Click on the image to download the organizer.

 Informational Text T Chart to compare literary and informational text.

2.  Teach students how to find information using the table of contents and index.
     I think the two most important features of an informational book are the table of contents and the index.  As students begin to use informational texts for research projects they will not always be reading the entire book from beginning to end.  They will use the table of contents and the index to find the specific places in the book that has the information they need.
     A fun way to give students practice in using these features is to have a scavenger hunt.  Choose an informational text for which you have enough copies for each student or each pair of students.  I always did this activity with our Science and Social Studies texts because we had a class set.   Write a set of questions that can be answered from the text.  Make sure some of the questions require the table of contents and some require the index in order to find the answer. I also leave a space to write the page number where they found the answer and if they used the table of contents or the index.

3.  Use graphic organizers to gather information.
     Graphic organizers are a must for gathering and organizing information.  There are many different types of graphic organizers that can be used, depending on the text structure and the type of information to be organized. This handy chart will give you an idea of which organizer to use with your students. 
Click on the image to download the chart and 3 free organizers.
 Download your 3 free graphic organizers to use with informational text.

4.  Choose reading strategies and or skills that fit the text.
     Throughout the year students will be learning many different strategies and skills as they become better readers.  You’ll want to choose just one or two to use with this lesson with informational text.  When you’re planning, read the text with fresh eyes and think about the skills and strategies you’re using as a reader.  Mark places where you used specific skills or strategies. When you finish, go over your notes and decide which skills/strategies fit the text and also fit the needs of your students. Then you’re ready to plan you lesson!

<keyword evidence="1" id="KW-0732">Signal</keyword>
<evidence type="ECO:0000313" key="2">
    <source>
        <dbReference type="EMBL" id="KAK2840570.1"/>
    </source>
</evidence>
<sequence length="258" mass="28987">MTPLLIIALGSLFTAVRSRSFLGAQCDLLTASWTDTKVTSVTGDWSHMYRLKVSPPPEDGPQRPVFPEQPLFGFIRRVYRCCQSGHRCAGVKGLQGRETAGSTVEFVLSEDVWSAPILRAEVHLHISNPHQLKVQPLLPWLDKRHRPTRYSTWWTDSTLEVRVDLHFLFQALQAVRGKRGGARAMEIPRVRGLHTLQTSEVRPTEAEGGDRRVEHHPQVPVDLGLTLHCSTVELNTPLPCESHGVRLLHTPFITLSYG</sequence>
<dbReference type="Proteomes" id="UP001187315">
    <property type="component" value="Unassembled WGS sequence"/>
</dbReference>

5.  Reread the text to teach different comprehension skills.
     Now that you have your first lesson planned, use the text again to target a different skill or strategy.  On the first day you may cover main idea and details with a graphic organizer.  On the second day the focus may be cutting down the details to just the most important ideas and writing a summary.  Later in the week you might focus on vocabulary or author’s word choice. Reading the same text again and again is always a good thing!

Kids love learning about things in their world.  I hope these tips will help you begin using more informational texts in your ELA lessons.

Find out how you can use informational text in your daily reading lessons.

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The More you Read . . .

the better reader you become. The better reader you become, the more you read!

It just makes sense that to become a better reader you have to read.  I used to tell my students that pro basketball, baseball or football players got there by practicing!  They dribbled, batted, passed, ran, jumped and practiced shooting the ball into the hoop for hours and hours in order to become the best player they could be.  To be a better reader, writer or mathematician is the very same, you have to practice.

I found this chart on Mrs. London's Free Resources that very clearly shows how reading more often leads to increased test scores.

I know the school day is very busy, but you should try to squeeze in as much time as possible for students to read.  In my classroom, if students had any extra time they were to get out a book to read. There weren't any other little time filler activities, they just got out their book and read.

Here are some tips for getting your students to read more:

1.  Make sure they have access to books at their level.  Set up your classroom library so they can easily find good-fit books.  Teach them how to find those books.  You can show them the 5 finger test. Choose a page from the middle of the book, read it.  Count one finger for each word not known or not able to read.  If you get to five fingers then this book may not be a good fit.